It is said that the hall was originally one of the structures composing a temple founded by Priest Gyoki in 732. The principal object of worship, the statue of Juichimen Kanzeon, is said to have been carved by Gyoki himself in the manner called “Itto-Sanrei (three bows for one carving).” The temple was known as the 13th temple of Suruga Ikkoku 30 Holy Places and the 15th Holy Place of Yokomichi Pilgrimage. Presently, the hall is administered by Kodaiji Temple, a temple of the Shingon sect, in the same town.
The present hall is said to have been reconstructed in 1637 under the supervision of Hidari Jingoro, a sculptor and carpenter in the Edo period. The picture of a dragon is drawn on the ceiling in Chinese style, while the front wall has a picture of a heavenly maiden.
In the precinct are the Kaya tree (Torreya nucifera (Linn.) Sieb. et Zucc), 9 m in circumference at the height of eye and the Nagi tree (Podocarpus nagi Zoll. et Moritzi), 3.72 m in circumference at the height of eye, both of which are designated natural monuments of the city.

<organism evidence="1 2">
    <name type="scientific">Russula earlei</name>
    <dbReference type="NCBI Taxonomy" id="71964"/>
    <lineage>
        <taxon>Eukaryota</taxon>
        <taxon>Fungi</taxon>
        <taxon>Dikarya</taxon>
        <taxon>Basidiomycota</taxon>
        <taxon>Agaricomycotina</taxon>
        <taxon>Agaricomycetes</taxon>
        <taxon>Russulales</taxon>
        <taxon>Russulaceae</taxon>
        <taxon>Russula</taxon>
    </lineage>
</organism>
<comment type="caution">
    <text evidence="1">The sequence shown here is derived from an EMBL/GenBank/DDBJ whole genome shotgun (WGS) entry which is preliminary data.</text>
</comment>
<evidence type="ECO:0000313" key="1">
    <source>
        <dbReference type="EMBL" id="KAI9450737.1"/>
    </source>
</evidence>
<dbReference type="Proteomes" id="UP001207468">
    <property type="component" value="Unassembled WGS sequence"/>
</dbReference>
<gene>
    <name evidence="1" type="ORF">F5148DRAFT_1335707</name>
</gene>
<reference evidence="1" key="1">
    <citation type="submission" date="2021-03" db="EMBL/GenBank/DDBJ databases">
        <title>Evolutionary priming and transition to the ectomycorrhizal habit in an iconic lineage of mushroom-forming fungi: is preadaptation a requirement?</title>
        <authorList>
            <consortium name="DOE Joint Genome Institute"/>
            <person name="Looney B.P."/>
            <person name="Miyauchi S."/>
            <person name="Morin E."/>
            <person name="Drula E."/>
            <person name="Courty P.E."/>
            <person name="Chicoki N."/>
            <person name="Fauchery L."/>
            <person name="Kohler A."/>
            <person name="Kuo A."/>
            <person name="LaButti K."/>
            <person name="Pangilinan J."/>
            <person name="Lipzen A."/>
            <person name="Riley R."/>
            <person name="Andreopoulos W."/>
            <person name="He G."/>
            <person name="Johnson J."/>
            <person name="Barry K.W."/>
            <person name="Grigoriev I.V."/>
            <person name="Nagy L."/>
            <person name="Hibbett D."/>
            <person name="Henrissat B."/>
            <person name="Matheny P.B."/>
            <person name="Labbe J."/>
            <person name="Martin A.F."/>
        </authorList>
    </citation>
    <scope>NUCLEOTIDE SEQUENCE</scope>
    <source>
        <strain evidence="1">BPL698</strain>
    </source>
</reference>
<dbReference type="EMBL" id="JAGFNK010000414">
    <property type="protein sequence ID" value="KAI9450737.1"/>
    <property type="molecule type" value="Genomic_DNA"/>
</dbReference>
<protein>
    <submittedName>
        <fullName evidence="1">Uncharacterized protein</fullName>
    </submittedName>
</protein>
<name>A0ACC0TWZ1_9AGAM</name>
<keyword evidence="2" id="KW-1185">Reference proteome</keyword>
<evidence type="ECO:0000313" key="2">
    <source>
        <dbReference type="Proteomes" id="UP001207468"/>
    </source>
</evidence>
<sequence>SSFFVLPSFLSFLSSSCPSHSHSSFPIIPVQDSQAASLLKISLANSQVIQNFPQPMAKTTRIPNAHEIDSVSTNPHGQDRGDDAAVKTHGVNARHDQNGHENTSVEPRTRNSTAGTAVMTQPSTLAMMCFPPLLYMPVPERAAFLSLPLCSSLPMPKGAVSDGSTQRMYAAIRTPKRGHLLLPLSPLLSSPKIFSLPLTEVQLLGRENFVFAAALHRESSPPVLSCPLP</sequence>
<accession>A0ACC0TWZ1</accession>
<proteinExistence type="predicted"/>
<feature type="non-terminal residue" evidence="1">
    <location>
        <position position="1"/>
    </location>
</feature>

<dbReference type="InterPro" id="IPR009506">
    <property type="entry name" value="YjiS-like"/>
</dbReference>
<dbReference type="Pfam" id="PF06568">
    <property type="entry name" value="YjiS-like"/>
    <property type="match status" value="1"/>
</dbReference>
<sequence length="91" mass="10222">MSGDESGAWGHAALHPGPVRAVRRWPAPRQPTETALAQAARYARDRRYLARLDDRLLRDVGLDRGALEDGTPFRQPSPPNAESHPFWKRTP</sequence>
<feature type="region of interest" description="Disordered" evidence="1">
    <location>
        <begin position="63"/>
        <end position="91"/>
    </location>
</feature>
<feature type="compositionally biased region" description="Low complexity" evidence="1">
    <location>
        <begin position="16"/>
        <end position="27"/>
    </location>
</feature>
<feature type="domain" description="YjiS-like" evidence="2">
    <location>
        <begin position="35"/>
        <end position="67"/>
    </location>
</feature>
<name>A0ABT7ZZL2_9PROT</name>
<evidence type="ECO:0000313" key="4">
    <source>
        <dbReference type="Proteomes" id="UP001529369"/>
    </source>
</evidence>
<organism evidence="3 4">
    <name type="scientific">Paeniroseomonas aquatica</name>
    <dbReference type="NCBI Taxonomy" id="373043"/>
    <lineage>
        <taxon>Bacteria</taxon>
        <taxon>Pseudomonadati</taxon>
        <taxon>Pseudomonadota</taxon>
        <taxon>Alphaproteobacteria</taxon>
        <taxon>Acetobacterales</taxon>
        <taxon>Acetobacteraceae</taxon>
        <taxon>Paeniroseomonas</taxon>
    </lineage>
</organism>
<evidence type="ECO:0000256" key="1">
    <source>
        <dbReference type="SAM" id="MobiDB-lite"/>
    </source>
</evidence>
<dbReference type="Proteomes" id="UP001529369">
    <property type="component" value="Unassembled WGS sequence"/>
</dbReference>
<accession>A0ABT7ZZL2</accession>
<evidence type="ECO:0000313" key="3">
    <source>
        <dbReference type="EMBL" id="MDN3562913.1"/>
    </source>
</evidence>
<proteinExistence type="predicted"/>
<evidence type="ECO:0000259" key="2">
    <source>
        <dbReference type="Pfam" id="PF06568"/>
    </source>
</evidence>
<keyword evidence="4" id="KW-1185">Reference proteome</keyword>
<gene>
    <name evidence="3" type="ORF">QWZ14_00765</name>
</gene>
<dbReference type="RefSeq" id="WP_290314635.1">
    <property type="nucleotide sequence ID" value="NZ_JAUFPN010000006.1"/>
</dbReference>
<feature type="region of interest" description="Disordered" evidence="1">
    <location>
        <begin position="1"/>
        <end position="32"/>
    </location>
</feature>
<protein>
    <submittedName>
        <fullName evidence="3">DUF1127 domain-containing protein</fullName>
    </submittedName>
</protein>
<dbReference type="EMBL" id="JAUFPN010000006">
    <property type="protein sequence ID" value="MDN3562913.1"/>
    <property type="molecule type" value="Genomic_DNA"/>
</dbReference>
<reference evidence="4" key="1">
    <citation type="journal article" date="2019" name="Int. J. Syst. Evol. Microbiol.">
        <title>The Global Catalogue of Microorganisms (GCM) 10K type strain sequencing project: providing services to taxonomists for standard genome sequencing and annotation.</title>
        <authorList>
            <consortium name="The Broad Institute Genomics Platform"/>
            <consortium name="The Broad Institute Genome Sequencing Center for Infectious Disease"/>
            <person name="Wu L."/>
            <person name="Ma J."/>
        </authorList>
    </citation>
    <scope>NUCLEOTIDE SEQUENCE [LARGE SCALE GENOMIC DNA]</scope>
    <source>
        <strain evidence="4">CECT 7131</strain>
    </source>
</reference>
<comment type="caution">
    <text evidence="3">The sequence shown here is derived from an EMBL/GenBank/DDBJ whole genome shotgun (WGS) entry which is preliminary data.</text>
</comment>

Zogan (or inlay) is a metalwork technique which involves engraving the surface of a metal sheet and then inserting different materials into it.
Nisshu-Sukashi Zogan was highly influenced by the Higo Zogan method, which was started in 1632 by Matashichi Hayashi. He was an artisan who worked under Tadatoshi Hosokawa, the head of the Kumamoto Clan. He mostly used the zogan to decorate rifles and sword guards.
In zogan making, a metal sheet is prepared by casting or hammering it. A design which can be as small as 0.3mm, is then engraved into it. Gold is inlayed and the work is then further engraved. The intricacy of this process is so fine that it is almost the ultimate in what a person can produce by hand. The finished zogans are treasured because of their elegant patterns and rare beauty.
Nisshu-sukashi Zogans are still created today in the Nobeoka region. Because of the intricacy of the process, however, only a handful of them can be made each year. This adds to the value of these rare and beautiful craftworks.